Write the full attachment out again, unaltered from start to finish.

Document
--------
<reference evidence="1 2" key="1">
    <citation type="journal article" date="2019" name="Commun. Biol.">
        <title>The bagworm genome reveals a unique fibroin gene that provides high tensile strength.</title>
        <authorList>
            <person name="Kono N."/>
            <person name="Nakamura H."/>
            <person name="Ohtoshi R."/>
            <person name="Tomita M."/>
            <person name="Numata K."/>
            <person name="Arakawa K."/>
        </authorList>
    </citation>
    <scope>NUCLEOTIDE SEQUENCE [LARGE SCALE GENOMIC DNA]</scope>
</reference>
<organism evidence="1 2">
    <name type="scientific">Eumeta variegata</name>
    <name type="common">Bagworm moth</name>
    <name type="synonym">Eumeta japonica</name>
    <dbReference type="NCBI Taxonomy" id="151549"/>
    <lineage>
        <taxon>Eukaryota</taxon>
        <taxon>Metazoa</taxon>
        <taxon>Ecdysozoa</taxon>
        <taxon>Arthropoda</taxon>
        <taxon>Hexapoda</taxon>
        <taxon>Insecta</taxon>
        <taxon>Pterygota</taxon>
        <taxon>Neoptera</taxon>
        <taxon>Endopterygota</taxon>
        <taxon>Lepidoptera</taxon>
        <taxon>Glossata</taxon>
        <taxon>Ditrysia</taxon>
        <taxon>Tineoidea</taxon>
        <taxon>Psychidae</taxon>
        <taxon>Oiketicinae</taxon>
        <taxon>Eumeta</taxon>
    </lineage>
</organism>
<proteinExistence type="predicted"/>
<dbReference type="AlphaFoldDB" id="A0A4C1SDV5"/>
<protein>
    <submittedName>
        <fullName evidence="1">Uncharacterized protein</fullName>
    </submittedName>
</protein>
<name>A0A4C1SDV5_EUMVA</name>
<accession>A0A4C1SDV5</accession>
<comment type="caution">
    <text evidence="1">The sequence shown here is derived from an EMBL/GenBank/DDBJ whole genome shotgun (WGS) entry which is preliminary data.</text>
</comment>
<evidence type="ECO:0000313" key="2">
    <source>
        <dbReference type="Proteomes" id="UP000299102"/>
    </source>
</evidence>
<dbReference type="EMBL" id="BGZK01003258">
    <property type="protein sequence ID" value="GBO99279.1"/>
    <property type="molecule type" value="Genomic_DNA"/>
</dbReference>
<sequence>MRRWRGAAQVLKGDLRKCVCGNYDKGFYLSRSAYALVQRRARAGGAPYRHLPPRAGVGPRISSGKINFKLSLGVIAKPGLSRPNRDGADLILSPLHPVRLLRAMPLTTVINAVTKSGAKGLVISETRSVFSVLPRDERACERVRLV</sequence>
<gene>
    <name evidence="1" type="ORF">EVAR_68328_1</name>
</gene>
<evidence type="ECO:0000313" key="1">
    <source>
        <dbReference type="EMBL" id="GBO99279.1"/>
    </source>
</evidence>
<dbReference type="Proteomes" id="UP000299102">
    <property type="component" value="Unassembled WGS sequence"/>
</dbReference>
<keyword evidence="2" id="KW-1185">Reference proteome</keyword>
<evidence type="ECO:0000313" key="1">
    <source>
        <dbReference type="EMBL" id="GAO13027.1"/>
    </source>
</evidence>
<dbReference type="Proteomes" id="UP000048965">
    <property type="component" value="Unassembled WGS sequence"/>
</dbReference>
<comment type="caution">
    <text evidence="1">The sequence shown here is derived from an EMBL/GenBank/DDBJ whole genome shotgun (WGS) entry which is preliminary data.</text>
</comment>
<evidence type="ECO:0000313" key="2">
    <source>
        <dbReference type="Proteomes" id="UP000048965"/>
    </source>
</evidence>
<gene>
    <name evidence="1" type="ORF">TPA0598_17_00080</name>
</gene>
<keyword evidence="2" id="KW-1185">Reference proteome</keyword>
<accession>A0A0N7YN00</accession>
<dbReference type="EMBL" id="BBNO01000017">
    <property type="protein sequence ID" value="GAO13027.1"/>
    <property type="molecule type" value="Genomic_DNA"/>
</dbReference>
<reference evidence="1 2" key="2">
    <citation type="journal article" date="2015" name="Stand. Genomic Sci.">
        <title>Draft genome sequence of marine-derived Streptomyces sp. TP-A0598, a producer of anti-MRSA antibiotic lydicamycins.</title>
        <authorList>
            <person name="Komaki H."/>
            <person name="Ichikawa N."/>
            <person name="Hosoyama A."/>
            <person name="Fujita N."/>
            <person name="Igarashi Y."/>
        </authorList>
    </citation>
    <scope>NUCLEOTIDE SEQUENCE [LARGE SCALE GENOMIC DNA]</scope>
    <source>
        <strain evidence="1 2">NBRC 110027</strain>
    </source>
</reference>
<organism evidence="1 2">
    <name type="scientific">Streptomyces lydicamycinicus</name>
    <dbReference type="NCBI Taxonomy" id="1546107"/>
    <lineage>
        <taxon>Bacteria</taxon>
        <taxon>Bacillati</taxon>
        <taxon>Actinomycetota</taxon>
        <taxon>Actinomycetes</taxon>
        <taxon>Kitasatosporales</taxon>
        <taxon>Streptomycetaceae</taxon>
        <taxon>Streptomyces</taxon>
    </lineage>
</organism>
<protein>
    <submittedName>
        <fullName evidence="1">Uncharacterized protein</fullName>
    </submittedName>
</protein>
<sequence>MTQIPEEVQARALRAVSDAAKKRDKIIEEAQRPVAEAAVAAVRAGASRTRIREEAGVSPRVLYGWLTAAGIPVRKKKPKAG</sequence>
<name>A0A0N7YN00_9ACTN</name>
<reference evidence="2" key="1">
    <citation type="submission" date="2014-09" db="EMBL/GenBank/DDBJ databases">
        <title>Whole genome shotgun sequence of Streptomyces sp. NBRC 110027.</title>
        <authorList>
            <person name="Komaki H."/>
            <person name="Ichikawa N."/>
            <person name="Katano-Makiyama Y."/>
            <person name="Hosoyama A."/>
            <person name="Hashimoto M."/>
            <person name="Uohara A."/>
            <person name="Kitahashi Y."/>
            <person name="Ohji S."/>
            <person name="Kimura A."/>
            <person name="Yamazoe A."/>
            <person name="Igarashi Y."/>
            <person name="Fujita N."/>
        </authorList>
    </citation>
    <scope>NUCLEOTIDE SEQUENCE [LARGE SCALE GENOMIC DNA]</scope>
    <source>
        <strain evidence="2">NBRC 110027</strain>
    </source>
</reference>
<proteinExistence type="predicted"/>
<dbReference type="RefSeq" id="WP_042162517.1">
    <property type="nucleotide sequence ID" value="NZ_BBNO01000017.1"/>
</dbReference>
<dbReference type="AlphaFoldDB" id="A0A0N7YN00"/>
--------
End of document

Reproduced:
<reference evidence="1 2" key="1">
    <citation type="journal article" date="2019" name="Commun. Biol.">
        <title>The bagworm genome reveals a unique fibroin gene that provides high tensile strength.</title>
        <authorList>
            <person name="Kono N."/>
            <person name="Nakamura H."/>
            <person name="Ohtoshi R."/>
            <person name="Tomita M."/>
            <person name="Numata K."/>
            <person name="Arakawa K."/>
        </authorList>
    </citation>
    <scope>NUCLEOTIDE SEQUENCE [LARGE SCALE GENOMIC DNA]</scope>
</reference>
<organism evidence="1 2">
    <name type="scientific">Eumeta variegata</name>
    <name type="common">Bagworm moth</name>
    <name type="synonym">Eumeta japonica</name>
    <dbReference type="NCBI Taxonomy" id="151549"/>
    <lineage>
        <taxon>Eukaryota</taxon>
        <taxon>Metazoa</taxon>
        <taxon>Ecdysozoa</taxon>
        <taxon>Arthropoda</taxon>
        <taxon>Hexapoda</taxon>
        <taxon>Insecta</taxon>
        <taxon>Pterygota</taxon>
        <taxon>Neoptera</taxon>
        <taxon>Endopterygota</taxon>
        <taxon>Lepidoptera</taxon>
        <taxon>Glossata</taxon>
        <taxon>Ditrysia</taxon>
        <taxon>Tineoidea</taxon>
        <taxon>Psychidae</taxon>
        <taxon>Oiketicinae</taxon>
        <taxon>Eumeta</taxon>
    </lineage>
</organism>
<proteinExistence type="predicted"/>
<dbReference type="AlphaFoldDB" id="A0A4C1SDV5"/>
<protein>
    <submittedName>
        <fullName evidence="1">Uncharacterized protein</fullName>
    </submittedName>
</protein>
<name>A0A4C1SDV5_EUMVA</name>
<accession>A0A4C1SDV5</accession>
<comment type="caution">
    <text evidence="1">The sequence shown here is derived from an EMBL/GenBank/DDBJ whole genome shotgun (WGS) entry which is preliminary data.</text>
</comment>
<evidence type="ECO:0000313" key="2">
    <source>
        <dbReference type="Proteomes" id="UP000299102"/>
    </source>
</evidence>
<dbReference type="EMBL" id="BGZK01003258">
    <property type="protein sequence ID" value="GBO99279.1"/>
    <property type="molecule type" value="Genomic_DNA"/>
</dbReference>
<sequence>MRRWRGAAQVLKGDLRKCVCGNYDKGFYLSRSAYALVQRRARAGGAPYRHLPPRAGVGPRISSGKINFKLSLGVIAKPGLSRPNRDGADLILSPLHPVRLLRAMPLTTVINAVTKSGAKGLVISETRSVFSVLPRDERACERVRLV</sequence>
<gene>
    <name evidence="1" type="ORF">EVAR_68328_1</name>
</gene>
<evidence type="ECO:0000313" key="1">
    <source>
        <dbReference type="EMBL" id="GBO99279.1"/>
    </source>
</evidence>
<dbReference type="Proteomes" id="UP000299102">
    <property type="component" value="Unassembled WGS sequence"/>
</dbReference>
<keyword evidence="2" id="KW-1185">Reference proteome</keyword>
<evidence type="ECO:0000313" key="1">
    <source>
        <dbReference type="EMBL" id="GAO13027.1"/>
    </source>
</evidence>
<dbReference type="Proteomes" id="UP000048965">
    <property type="component" value="Unassembled WGS sequence"/>
</dbReference>
<comment type="caution">
    <text evidence="1">The sequence shown here is derived from an EMBL/GenBank/DDBJ whole genome shotgun (WGS) entry which is preliminary data.</text>
</comment>
<evidence type="ECO:0000313" key="2">
    <source>
        <dbReference type="Proteomes" id="UP000048965"/>
    </source>
</evidence>
<gene>
    <name evidence="1" type="ORF">TPA0598_17_00080</name>
</gene>
<keyword evidence="2" id="KW-1185">Reference proteome</keyword>
<accession>A0A0N7YN00</accession>
<dbReference type="EMBL" id="BBNO01000017">
    <property type="protein sequence ID" value="GAO13027.1"/>
    <property type="molecule type" value="Genomic_DNA"/>
</dbReference>
<reference evidence="1 2" key="2">
    <citation type="journal article" date="2015" name="Stand. Genomic Sci.">
        <title>Draft genome sequence of marine-derived Streptomyces sp. TP-A0598, a producer of anti-MRSA antibiotic lydicamycins.</title>
        <authorList>
            <person name="Komaki H."/>
            <person name="Ichikawa N."/>
            <person name="Hosoyama A."/>
            <person name="Fujita N."/>
            <person name="Igarashi Y."/>
        </authorList>
    </citation>
    <scope>NUCLEOTIDE SEQUENCE [LARGE SCALE GENOMIC DNA]</scope>
    <source>
        <strain evidence="1 2">NBRC 110027</strain>
    </source>
</reference>
<organism evidence="1 2">
    <name type="scientific">Streptomyces lydicamycinicus</name>
    <dbReference type="NCBI Taxonomy" id="1546107"/>
    <lineage>
        <taxon>Bacteria</taxon>
        <taxon>Bacillati</taxon>
        <taxon>Actinomycetota</taxon>
        <taxon>Actinomycetes</taxon>
        <taxon>Kitasatosporales</taxon>
        <taxon>Streptomycetaceae</taxon>
        <taxon>Streptomyces</taxon>
    </lineage>
</organism>
<protein>
    <submittedName>
        <fullName evidence="1">Uncharacterized protein</fullName>
    </submittedName>
</protein>
<sequence>MTQIPEEVQARALRAVSDAAKKRDKIIEEAQRPVAEAAVAAVRAGASRTRIREEAGVSPRVLYGWLTAAGIPVRKKKPKAG</sequence>
<name>A0A0N7YN00_9ACTN</name>
<reference evidence="2" key="1">
    <citation type="submission" date="2014-09" db="EMBL/GenBank/DDBJ databases">
        <title>Whole genome shotgun sequence of Streptomyces sp. NBRC 110027.</title>
        <authorList>
            <person name="Komaki H."/>
            <person name="Ichikawa N."/>
            <person name="Katano-Makiyama Y."/>
            <person name="Hosoyama A."/>
            <person name="Hashimoto M."/>
            <person name="Uohara A."/>
            <person name="Kitahashi Y."/>
            <person name="Ohji S."/>
            <person name="Kimura A."/>
            <person name="Yamazoe A."/>
            <person name="Igarashi Y."/>
            <person name="Fujita N."/>
        </authorList>
    </citation>
    <scope>NUCLEOTIDE SEQUENCE [LARGE SCALE GENOMIC DNA]</scope>
    <source>
        <strain evidence="2">NBRC 110027</strain>
    </source>
</reference>
<proteinExistence type="predicted"/>
<dbReference type="RefSeq" id="WP_042162517.1">
    <property type="nucleotide sequence ID" value="NZ_BBNO01000017.1"/>
</dbReference>
<dbReference type="AlphaFoldDB" id="A0A0N7YN00"/>